Here are some helpful tips to help prevent gallstones.
Be Smart About Losing Weight?
Being obese is an enormous risk factor for gallstones. That means that if you’re overweight, obese, or sitting on the line of those things, you need to maintain a healthy diet and exercise routine in order to shed weight safely and effectively.
Make sure you consult your doctor about this. Losing weight isn’t always an easy battle. However, a good doctor or gastroenterologist will enable you to effectively lose weight and tell you how to start.
Losing weight can go a very long way when you’re trying to keep healthy. Though, it is just as important to find ways to safely and gradually lose weight instead of just opting for unhealthy options. Anyone who loses weight drastically through surgery or crash diets puts themselves at a huge risk for gallstones.
The safest way to lose any excess weight is to lose roughly 1-2 pounds per week over several months.
Eat a Healthy Diet
The foods that you consume play a huge part in your health. That is why it comes as no surprise that the foods you consume have a huge impact on your gallbladder. A great way to reduce your risk for gallstones is to follow a plant-based diet that is high in fiber and healthy fats while being lower in refined carbs.
Exercise is crucial to your overall health. Did you know that just getting regular exercise several times a week for at least 150 minutes can reduce your chance of gallstones? This is yet another great reason to go on a long, brisk walk, or take that spin class.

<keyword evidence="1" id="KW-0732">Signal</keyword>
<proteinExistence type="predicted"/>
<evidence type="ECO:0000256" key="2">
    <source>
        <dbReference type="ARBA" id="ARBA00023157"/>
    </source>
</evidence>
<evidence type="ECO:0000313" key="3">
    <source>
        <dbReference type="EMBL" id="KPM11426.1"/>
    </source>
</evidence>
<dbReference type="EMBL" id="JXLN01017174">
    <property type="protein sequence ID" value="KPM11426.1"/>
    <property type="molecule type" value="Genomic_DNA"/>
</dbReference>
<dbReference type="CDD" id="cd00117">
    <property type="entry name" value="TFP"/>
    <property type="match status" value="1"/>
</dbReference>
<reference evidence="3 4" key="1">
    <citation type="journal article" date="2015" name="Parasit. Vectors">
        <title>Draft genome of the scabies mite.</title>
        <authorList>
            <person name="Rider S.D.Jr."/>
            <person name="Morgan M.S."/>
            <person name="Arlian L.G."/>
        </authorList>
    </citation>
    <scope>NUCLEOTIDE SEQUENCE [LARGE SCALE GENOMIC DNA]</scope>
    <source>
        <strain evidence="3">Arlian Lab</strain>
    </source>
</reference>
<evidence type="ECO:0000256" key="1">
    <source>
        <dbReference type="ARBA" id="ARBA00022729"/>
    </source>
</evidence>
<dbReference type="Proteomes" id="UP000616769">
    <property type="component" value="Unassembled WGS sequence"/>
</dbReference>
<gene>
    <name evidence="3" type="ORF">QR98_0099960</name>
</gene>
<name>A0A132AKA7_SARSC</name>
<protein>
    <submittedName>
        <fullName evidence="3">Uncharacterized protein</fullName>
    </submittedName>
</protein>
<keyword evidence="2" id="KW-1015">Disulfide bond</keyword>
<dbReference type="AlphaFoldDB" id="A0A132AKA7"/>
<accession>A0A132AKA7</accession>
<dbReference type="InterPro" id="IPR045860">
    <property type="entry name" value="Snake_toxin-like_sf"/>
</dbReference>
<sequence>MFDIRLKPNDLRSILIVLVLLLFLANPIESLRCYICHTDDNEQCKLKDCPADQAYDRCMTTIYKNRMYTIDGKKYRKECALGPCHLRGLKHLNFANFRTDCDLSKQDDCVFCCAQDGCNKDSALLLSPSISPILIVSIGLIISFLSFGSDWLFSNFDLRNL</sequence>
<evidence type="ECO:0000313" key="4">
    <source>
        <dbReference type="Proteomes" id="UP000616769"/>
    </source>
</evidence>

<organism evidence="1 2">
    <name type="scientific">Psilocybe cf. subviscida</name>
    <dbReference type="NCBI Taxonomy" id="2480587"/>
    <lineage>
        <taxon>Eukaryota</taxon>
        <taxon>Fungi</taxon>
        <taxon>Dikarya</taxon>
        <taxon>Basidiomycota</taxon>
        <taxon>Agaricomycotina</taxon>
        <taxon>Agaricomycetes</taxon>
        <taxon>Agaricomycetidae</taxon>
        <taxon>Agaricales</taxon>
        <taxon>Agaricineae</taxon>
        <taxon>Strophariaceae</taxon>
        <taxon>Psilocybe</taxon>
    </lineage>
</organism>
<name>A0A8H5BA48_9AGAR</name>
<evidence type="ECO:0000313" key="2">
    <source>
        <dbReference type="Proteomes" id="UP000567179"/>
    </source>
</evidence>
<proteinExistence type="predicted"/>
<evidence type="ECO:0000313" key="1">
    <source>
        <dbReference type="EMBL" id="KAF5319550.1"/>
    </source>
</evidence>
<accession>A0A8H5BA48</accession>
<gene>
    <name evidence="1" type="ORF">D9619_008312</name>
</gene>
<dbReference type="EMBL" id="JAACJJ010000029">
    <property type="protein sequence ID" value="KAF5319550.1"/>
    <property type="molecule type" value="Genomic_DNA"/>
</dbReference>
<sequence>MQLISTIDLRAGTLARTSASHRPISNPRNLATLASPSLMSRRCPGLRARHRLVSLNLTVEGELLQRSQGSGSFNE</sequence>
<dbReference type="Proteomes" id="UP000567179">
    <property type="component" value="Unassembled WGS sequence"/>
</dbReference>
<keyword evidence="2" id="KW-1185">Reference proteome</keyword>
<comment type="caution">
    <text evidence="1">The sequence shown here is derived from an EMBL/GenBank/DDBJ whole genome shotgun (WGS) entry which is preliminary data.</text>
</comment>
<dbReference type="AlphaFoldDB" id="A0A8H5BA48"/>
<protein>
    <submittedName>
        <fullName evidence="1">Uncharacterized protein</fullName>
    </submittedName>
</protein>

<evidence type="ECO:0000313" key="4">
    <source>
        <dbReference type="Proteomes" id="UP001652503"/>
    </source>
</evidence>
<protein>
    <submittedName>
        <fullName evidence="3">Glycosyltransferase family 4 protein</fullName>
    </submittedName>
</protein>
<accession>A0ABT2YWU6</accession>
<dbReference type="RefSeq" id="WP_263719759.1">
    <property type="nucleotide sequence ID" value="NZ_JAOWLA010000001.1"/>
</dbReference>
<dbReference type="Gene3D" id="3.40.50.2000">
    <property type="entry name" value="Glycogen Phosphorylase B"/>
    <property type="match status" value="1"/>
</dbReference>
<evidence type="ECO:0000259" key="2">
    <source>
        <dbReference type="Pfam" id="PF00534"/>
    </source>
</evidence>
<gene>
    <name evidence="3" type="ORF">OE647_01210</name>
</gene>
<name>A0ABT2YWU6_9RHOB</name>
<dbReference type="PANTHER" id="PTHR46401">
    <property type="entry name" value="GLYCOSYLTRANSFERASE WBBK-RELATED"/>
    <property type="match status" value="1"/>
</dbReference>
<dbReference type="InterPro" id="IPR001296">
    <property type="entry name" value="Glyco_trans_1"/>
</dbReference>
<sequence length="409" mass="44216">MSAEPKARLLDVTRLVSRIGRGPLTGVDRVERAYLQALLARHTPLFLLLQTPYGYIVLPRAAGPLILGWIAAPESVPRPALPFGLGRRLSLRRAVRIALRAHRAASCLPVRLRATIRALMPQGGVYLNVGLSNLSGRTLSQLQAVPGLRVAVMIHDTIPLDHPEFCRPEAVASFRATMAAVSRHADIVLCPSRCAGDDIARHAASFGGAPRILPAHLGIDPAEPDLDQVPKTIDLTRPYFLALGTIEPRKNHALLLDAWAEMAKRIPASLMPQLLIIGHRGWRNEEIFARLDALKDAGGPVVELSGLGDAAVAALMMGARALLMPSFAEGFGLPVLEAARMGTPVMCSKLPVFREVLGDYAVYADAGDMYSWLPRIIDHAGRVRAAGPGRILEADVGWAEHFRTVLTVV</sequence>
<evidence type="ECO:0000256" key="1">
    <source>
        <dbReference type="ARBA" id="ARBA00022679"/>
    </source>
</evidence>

The Bottom Line
If you find yourself dealing with gallstones, it is your best bet to speak to an experienced gastroenterologist. A professional will be able to help you on your journey and provide you with all of the information and treatment you require to thrive. If you are dealing with this condition, contact our Beverly Hills Center for Digestive Health team to schedule an appointment and begin treatment.
Read More About GI Conditions:
Back to BlogsVideo capsule endoscopy is a way for your doctor to see inside your digestive system and diagnose problems. In this procedure, you swallow a vitamin-size capsule that contains a tiny wireless camera. This camera takes pictures of your digestive tract and...
Back to BlogsCeliac disease is an autoimmune disorder triggered by gluten consumption. It tends to run in families and has no known cure except for a lifelong, strictly gluten-free diet. If you’re experiencing symptoms like abdominal pain, bloating, and consistent...
Back to BlogsTired of living with GERD (Gastroesophageal Reflux Disease)? This condition, also called heartburn or acid reflux, occurs when stomach acid flows into the esophagus and irritates the esophageal lining. It can have a number of causes, including a diet...